ROCKPORT — Residents and officials will have a chance to voice their concerns tonight about public access rights and development plans on the Cape Ann Tool Company site on Granite Street, as well as to show their support for the redevelopment project.
Officials from the State Department of Environmental Protection will be joining town officials for the Chapter 91 hearing for the site. The Mass. General Law was adopted to protect public interest of waterways while securing waterfront access for the owner.
Current plans in the site, proposed by Michael Rauseo, manager, real property owner and signatory of Cape Ann Tool LLC call for boat slips, 13 single-family houses, commercial space, as well as a water taxi that would transport people from Pigeon Cove to downtown Rockport.
Rauseo, who bought the property in September of last year for $1.5 million, had originally agreed to move forward with plans for 25 townhouses first proposed by the site’s previous owner, Old Colony Maritime LLC. But he has noted his new proposal would be more beneficial to residents, giving them a view of the water and increasing tax revenue compared to the plans filed by Old Colony Maritime LLC.
The six permits, both state and local, were all transferred from Old Colony Maritime LLC to Cape Ann Tool Company, but since the proposal changed, some of the permits have to be revised.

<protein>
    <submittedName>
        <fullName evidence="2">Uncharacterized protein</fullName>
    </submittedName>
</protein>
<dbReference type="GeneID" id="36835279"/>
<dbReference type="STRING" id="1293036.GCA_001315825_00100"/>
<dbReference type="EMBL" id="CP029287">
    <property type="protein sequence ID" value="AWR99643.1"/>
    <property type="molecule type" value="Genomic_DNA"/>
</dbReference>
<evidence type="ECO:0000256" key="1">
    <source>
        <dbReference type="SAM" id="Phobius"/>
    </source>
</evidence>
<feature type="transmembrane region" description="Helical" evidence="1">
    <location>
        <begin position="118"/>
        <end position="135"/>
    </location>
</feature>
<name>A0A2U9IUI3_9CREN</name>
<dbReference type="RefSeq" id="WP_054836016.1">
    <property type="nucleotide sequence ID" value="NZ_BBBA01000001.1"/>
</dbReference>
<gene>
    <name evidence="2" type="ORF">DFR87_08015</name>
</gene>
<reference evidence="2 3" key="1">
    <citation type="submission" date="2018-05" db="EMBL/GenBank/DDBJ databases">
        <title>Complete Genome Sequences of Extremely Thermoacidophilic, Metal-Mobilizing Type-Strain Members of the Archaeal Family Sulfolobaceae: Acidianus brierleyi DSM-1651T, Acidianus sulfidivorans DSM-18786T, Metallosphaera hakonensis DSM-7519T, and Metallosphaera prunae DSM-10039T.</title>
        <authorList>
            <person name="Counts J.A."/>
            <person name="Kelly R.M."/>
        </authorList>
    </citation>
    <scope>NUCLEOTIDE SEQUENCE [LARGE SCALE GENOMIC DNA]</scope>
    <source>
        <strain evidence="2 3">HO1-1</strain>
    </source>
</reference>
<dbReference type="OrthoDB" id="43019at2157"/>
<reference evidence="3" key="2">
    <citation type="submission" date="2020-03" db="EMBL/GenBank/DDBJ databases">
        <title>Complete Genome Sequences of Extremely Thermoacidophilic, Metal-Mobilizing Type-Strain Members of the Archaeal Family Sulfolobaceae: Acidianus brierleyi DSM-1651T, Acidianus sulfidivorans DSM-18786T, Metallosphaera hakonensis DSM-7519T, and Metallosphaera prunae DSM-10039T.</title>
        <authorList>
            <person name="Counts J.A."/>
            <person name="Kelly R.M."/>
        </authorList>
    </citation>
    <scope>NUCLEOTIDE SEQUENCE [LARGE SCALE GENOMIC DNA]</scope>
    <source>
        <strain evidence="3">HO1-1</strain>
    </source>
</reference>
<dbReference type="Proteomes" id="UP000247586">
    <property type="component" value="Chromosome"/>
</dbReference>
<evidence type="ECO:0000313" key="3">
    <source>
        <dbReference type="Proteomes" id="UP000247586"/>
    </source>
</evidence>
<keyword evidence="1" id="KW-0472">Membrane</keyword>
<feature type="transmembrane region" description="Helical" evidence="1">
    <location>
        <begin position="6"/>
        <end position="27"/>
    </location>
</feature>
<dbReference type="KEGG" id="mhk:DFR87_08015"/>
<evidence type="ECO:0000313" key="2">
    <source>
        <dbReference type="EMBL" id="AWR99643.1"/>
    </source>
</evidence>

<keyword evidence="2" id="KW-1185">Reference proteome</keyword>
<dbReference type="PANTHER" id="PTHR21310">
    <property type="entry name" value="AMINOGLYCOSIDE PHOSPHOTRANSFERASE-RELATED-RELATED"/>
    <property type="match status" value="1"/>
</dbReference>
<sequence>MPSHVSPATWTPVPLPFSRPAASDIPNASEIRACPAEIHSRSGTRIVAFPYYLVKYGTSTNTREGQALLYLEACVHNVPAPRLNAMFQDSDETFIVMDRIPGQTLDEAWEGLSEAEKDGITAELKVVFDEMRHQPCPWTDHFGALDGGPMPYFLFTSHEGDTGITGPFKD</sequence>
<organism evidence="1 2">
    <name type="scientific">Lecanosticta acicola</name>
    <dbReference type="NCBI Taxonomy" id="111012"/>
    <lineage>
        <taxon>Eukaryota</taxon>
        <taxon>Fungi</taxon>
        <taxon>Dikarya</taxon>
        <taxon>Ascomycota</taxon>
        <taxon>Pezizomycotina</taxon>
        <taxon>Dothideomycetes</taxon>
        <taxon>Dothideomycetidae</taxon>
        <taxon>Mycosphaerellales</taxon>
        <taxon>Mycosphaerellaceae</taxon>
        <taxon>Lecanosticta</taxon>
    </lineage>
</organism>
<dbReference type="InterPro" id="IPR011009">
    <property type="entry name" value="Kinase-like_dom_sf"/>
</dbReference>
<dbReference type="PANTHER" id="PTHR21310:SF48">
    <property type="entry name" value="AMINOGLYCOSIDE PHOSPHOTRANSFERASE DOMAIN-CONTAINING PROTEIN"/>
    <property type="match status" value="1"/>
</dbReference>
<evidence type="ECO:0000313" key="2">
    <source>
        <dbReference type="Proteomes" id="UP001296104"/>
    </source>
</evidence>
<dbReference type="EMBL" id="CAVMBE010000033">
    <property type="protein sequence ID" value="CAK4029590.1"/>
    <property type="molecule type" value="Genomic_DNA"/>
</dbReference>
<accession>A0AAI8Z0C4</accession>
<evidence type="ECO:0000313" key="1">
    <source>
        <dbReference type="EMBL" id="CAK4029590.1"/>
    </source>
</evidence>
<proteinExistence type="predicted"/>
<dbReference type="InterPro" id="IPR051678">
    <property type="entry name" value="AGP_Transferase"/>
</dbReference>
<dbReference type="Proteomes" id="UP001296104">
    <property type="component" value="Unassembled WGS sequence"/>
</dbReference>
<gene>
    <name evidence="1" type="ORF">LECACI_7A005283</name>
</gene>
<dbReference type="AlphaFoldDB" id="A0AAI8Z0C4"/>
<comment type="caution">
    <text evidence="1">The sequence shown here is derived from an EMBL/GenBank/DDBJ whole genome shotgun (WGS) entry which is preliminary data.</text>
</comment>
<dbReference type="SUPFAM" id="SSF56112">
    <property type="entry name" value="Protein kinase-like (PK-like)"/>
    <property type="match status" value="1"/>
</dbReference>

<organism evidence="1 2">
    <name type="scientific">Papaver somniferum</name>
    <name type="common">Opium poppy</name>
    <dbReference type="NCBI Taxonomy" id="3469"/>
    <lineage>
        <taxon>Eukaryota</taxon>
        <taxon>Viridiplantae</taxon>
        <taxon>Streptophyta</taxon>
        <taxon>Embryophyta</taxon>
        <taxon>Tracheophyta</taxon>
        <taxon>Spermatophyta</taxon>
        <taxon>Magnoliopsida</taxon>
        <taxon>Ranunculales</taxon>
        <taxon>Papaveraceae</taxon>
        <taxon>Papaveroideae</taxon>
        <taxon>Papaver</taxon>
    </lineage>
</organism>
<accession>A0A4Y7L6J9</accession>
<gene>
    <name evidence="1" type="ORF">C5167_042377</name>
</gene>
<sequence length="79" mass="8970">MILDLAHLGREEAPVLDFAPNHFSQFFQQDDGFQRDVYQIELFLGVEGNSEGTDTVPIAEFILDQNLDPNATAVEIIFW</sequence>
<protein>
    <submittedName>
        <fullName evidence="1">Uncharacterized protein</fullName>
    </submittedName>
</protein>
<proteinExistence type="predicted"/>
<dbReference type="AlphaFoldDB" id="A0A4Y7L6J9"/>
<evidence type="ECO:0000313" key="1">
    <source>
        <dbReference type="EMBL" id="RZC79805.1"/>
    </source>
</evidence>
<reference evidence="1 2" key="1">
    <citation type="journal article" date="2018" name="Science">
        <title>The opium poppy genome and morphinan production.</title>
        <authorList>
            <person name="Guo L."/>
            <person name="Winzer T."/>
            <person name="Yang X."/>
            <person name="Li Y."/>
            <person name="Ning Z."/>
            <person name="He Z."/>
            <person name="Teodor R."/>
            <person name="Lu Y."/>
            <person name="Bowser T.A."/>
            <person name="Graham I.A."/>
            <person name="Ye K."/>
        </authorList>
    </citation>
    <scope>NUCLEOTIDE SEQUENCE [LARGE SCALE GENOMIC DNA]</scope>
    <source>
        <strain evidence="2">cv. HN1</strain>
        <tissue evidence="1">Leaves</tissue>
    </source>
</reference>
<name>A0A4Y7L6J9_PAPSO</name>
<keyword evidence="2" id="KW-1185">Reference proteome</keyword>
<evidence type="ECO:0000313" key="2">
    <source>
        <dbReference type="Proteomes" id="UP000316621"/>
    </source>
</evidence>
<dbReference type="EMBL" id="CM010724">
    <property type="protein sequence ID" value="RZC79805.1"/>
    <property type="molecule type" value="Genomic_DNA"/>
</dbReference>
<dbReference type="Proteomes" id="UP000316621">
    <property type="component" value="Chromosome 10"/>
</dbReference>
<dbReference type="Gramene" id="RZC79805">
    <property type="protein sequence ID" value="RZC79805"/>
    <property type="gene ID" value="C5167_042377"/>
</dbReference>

In addition to taking spoken comments at tonight’s meeting, the deadline for written comments has also been extended to May 23, according to a legal notice. The hearing is set during a Board of Selectmen meeting tonight at 7 in Town Hall — all of which will be concurrent with the final hour of polling and then the tallying of votes in today’s town elections.
Some residents have already submitted written comments to the state agency.
While the legal notice states the site does not have a water dependent use, Planning Board member Mary Ruth Sole said that may change with inclusion of the boat slips and water taxi.
The town’s conservation agent and liaison with the state DEP, Geralyn Falco, said the agency will simply collect more public comments tonight and make a judgement whether or not to issue the Chapter 91 license later on.
”Some of it (public access concerns) might be about how it’s going to impact the harbor,” she said.
Falco said the Conservation Commission has not seen the most recent plans.
Rosemary Lesch, one of the Harbormasters said her office does have concerns about the site, but would not elaborate before the public hearing.
Erin Battistelli, who chairs the Board of Selectmen, wrote in an email to the Times she was looking forward to the site’s development, noting the hardship for the abutters and the potential tax revenue for the town.
”Basically, we need to ensure that the public access proposed in the new project meets the standards set in the Chapter 91 license and that, the working harbor and our local boat owners and lobster industry are not adversely impacted by the changes in the water dependent uses that are part of the new proposal,” she wrote.
James Niedzinski can be reached at 978-283-7000, x 3455 or at email@example.com.